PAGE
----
So much for the intended consequence of QE. What we are also seeing is two unintended consequences. The first is that the senior debt market in Europe is shrinking, because as banks expect to hold fewer securities, they need less financing. We warned of this back in September last year (in “Honey I shrunk the banks in the index”), but as we showed in yesterday’s credit daily (see “Poised for better days”), the amount of senior debt issued by European banks has contracted by almost a third vs the same period last year. Total senior bank issuance in euros has declined by less than a tenth, but only because senior issuance from US banks has more than doubled.
The second consequence is potentially even more serious. Because government bond yields continue to fall, and because investors are reluctant to buy corporate bonds at a yield of zero or less, highly-rated credit could actually see spreads to benchmarks rise due to QE. We call this the “lower limit problem,” and discussed it first a fortnight ago in “A corporate is not a custodian.”
There are signs that this is happening. Chart 1 shows the percentage changes in the iBoxx European investment grade and high yield indices by ratings class. The chart has been smoothed to account for monthly reweightings (like the one in March which made BB spreads jump and BBB spreads tighten). All ratings classes have generally moved in the same direction, but even in early February the AA and A ratings classes underperformed the three B ratings classes. Moreover, in the sell-off since early March, the percentage widening in AA and Single A debt has been bigger than in BBBs.
If AA and Single A issuers are squeezed out of the debt markets, it’s even possible to imagine them returning to the banks. So bank loans in Europe do grow – but to the highest-rated rather than to the lowest-rated customers.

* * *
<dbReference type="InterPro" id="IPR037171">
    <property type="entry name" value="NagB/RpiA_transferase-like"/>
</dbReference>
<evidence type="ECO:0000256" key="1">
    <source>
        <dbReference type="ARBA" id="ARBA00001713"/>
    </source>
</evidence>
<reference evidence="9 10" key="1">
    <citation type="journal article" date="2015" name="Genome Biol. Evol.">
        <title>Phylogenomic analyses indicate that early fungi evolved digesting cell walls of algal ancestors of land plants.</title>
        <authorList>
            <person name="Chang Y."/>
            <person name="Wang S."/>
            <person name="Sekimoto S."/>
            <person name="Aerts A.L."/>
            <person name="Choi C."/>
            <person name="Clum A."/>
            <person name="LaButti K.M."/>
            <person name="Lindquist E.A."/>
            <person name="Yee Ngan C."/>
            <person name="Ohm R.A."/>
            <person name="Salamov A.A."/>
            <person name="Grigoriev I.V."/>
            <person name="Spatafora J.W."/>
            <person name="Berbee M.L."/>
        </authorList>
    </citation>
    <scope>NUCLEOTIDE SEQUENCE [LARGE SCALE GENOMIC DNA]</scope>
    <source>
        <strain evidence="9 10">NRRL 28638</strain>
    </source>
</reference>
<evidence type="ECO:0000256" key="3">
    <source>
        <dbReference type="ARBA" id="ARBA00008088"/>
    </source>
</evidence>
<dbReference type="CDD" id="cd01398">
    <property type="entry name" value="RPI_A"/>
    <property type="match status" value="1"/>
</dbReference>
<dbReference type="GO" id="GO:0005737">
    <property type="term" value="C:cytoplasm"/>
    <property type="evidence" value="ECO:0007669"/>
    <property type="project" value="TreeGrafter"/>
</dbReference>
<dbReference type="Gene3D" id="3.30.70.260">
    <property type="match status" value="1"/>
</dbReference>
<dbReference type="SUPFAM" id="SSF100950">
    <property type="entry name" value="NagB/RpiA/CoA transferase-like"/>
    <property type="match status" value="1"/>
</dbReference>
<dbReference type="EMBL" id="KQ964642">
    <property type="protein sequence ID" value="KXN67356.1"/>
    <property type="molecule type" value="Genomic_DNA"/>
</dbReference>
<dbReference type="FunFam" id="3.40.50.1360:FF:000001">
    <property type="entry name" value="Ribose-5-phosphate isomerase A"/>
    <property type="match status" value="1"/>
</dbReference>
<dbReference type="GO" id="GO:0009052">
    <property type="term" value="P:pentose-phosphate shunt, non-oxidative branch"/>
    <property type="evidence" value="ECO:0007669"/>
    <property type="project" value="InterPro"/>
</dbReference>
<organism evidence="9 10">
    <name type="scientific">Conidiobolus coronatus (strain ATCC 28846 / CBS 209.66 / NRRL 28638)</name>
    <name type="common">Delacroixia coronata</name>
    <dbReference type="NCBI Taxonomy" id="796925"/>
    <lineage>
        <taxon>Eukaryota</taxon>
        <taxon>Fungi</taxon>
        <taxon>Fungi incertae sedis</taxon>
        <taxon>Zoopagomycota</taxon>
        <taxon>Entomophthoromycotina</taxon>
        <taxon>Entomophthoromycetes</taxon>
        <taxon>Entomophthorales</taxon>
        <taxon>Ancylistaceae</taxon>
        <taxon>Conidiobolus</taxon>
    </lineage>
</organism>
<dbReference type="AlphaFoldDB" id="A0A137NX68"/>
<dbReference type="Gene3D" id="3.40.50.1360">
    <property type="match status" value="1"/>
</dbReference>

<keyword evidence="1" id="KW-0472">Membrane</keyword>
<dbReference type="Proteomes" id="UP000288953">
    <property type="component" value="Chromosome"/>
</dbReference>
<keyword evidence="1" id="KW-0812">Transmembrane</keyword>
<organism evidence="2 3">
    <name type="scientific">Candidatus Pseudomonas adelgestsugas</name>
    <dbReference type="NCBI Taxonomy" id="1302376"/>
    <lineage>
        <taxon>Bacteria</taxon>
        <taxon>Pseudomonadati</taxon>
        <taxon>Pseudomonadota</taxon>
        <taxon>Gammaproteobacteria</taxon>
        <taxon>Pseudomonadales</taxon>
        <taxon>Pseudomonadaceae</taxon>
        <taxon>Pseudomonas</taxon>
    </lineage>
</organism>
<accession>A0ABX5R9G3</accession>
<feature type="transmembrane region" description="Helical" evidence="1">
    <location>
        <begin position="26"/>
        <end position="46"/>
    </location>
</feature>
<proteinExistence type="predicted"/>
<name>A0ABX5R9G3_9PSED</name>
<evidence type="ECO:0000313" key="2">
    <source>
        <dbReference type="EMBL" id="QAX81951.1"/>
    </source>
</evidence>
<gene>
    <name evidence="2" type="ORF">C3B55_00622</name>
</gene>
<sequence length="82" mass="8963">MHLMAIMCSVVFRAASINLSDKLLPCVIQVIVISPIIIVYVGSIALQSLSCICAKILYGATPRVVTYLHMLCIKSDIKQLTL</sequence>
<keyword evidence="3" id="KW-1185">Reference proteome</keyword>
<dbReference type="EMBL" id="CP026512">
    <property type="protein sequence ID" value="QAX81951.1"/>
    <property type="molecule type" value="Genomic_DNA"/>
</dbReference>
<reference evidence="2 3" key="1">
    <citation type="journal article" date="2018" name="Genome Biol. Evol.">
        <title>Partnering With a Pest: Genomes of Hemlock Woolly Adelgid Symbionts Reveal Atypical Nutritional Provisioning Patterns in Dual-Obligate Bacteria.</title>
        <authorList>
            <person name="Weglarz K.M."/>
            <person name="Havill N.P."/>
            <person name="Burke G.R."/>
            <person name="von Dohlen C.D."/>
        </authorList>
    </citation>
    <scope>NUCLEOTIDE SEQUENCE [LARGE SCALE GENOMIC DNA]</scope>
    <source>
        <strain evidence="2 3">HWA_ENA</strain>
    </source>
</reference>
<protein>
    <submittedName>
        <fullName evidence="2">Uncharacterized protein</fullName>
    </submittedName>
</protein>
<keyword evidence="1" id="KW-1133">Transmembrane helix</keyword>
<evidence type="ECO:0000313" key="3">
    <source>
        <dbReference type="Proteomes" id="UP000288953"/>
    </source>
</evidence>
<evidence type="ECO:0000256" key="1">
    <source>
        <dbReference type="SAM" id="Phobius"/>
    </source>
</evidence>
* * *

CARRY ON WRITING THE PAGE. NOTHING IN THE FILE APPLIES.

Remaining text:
How should investors hedge against this happening? Within Europe, we recommend buying longer-dated, lower-rated bonds, not only because of the law of unintended consequences, but also because we think beta is going to drive markets (as we argued in our Credit Strategy weekly of 6 March). Within global portfolios, we think it makes more sense to move to higher beta credit markets outside of Europe, such as the US, and even emerging markets (such as the markets highlighted in our 13 March Credit Weekly)." - source Société Générale
The "camel's nose" issue of course is, that in the current low yield environment, both duration and convexity are higher, therefore the price movement lower can be larger! Be careful what you wish for...

In fact since the ECB started it's QE on the 9th of March, bonds spreads have widened on an almost daily basis according to Bank of America Merrill Lynch European Credit Strategist note from the 20th of March entitled "Does credit have the FX factor?":
"A bond too far…or a bund too far?
Was the last fortnight a classic case of “buy the rumour, sell the fact” in credit?
Since QE began on the 9th, bond spreads have widened on an almost daily basis. €40bn+ of supply this month hasn’t helped, but neither have bunds. When government yields fall this quickly, the natural response is that credit spreads get pushed higher.
July 2014 levels, anyone?
Such has been the move in bunds that credit spreads in some parts of the highgrade market are now back to July 2014 levels. The big underperformers have been high-quality duration (look at 7-10yr single-As) and short-call corporate hybrids. These look interesting again, in our view. The extent of the move, combined with lower supply in April, should help limit underperformance from here, we think." - source Bank of America Merrill Lynch
Of course the ECB has been partly responsible for the "instability" in the credit space as indicated by Bank of America Merrill Lynch in their note:
"The story of spread widening lately is more than just about supply. An important catalyst, in our view, has been the speed at which government bond yields have fallen (bunds in particular). Credit spreads are simply the difference between corporate bond yields and government bond yields. Over the last fortnight, the decline in longer-dated bund yields has been drastic, and likely exacerbated by the early days of ECB buying. The ECB looks to have bought longer-duration debt so far. Accordingly, the 30yr bund yield has declined from 1% to 64bp. But credit yields haven’t been able to keep pace with the sharp fall in government bond yields, and so the result has been wider bond spreads. This is why high quality duration has been the big underperformer in credit (plus it was also a very crowded long),
The moves are far from noise as well. Investment-grade valuations have repriced 10% post the ECB, with every part of the market seeing widening (chart 1).
But the big underperformers have been high quality credit and duration. BBBs and high-yield, in contrast, have experienced relatively less pain over the last fortnight." - source Bank of America Merrill Lynch